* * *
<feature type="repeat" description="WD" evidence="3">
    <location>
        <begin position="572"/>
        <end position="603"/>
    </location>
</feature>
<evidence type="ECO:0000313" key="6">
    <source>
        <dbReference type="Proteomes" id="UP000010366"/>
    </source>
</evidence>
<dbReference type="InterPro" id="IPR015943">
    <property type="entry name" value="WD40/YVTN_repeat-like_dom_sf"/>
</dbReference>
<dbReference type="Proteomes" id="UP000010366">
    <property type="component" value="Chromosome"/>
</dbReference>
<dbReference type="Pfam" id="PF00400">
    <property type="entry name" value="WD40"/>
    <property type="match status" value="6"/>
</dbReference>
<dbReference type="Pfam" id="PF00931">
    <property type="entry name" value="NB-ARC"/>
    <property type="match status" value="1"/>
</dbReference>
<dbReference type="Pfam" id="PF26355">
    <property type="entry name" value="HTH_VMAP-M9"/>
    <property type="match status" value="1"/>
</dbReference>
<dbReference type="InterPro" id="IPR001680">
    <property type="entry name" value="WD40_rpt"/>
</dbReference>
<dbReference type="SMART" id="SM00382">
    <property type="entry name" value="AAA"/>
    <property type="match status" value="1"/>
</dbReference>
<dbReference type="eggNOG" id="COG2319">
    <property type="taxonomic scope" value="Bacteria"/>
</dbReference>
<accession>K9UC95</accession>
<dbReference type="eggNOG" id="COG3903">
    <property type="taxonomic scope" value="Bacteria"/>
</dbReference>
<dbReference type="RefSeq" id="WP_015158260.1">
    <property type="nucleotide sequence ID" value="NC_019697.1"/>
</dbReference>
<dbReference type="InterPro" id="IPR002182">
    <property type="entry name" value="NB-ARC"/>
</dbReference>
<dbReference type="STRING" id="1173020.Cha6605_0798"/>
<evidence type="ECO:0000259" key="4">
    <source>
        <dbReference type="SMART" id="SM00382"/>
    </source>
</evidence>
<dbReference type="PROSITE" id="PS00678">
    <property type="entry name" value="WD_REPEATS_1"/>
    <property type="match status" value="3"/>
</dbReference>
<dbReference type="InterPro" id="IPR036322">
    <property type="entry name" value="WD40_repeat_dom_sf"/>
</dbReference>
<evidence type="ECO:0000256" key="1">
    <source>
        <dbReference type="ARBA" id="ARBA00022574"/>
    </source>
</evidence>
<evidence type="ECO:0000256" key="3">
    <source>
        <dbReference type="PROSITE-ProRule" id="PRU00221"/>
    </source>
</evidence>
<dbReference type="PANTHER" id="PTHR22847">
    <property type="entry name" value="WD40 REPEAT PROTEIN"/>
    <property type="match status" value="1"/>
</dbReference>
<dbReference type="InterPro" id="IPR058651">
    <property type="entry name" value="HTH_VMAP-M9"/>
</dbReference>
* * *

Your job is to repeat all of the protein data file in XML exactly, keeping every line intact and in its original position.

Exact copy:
<feature type="repeat" description="WD" evidence="3">
    <location>
        <begin position="572"/>
        <end position="603"/>
    </location>
</feature>
<evidence type="ECO:0000313" key="6">
    <source>
        <dbReference type="Proteomes" id="UP000010366"/>
    </source>
</evidence>
<dbReference type="InterPro" id="IPR015943">
    <property type="entry name" value="WD40/YVTN_repeat-like_dom_sf"/>
</dbReference>
<dbReference type="Proteomes" id="UP000010366">
    <property type="component" value="Chromosome"/>
</dbReference>
<dbReference type="Pfam" id="PF00400">
    <property type="entry name" value="WD40"/>
    <property type="match status" value="6"/>
</dbReference>
<dbReference type="Pfam" id="PF00931">
    <property type="entry name" value="NB-ARC"/>
    <property type="match status" value="1"/>
</dbReference>
<dbReference type="Pfam" id="PF26355">
    <property type="entry name" value="HTH_VMAP-M9"/>
    <property type="match status" value="1"/>
</dbReference>
<dbReference type="InterPro" id="IPR001680">
    <property type="entry name" value="WD40_rpt"/>
</dbReference>
<dbReference type="SMART" id="SM00382">
    <property type="entry name" value="AAA"/>
    <property type="match status" value="1"/>
</dbReference>
<dbReference type="eggNOG" id="COG2319">
    <property type="taxonomic scope" value="Bacteria"/>
</dbReference>
<accession>K9UC95</accession>
<dbReference type="eggNOG" id="COG3903">
    <property type="taxonomic scope" value="Bacteria"/>
</dbReference>
<dbReference type="RefSeq" id="WP_015158260.1">
    <property type="nucleotide sequence ID" value="NC_019697.1"/>
</dbReference>
<dbReference type="InterPro" id="IPR002182">
    <property type="entry name" value="NB-ARC"/>
</dbReference>
<dbReference type="STRING" id="1173020.Cha6605_0798"/>
<evidence type="ECO:0000259" key="4">
    <source>
        <dbReference type="SMART" id="SM00382"/>
    </source>
</evidence>
<dbReference type="PROSITE" id="PS00678">
    <property type="entry name" value="WD_REPEATS_1"/>
    <property type="match status" value="3"/>
</dbReference>
<dbReference type="InterPro" id="IPR036322">
    <property type="entry name" value="WD40_repeat_dom_sf"/>
</dbReference>
<evidence type="ECO:0000256" key="1">
    <source>
        <dbReference type="ARBA" id="ARBA00022574"/>
    </source>
</evidence>
<evidence type="ECO:0000256" key="3">
    <source>
        <dbReference type="PROSITE-ProRule" id="PRU00221"/>
    </source>
</evidence>
<dbReference type="PANTHER" id="PTHR22847">
    <property type="entry name" value="WD40 REPEAT PROTEIN"/>
    <property type="match status" value="1"/>
</dbReference>
<dbReference type="InterPro" id="IPR058651">
    <property type="entry name" value="HTH_VMAP-M9"/>
</dbReference>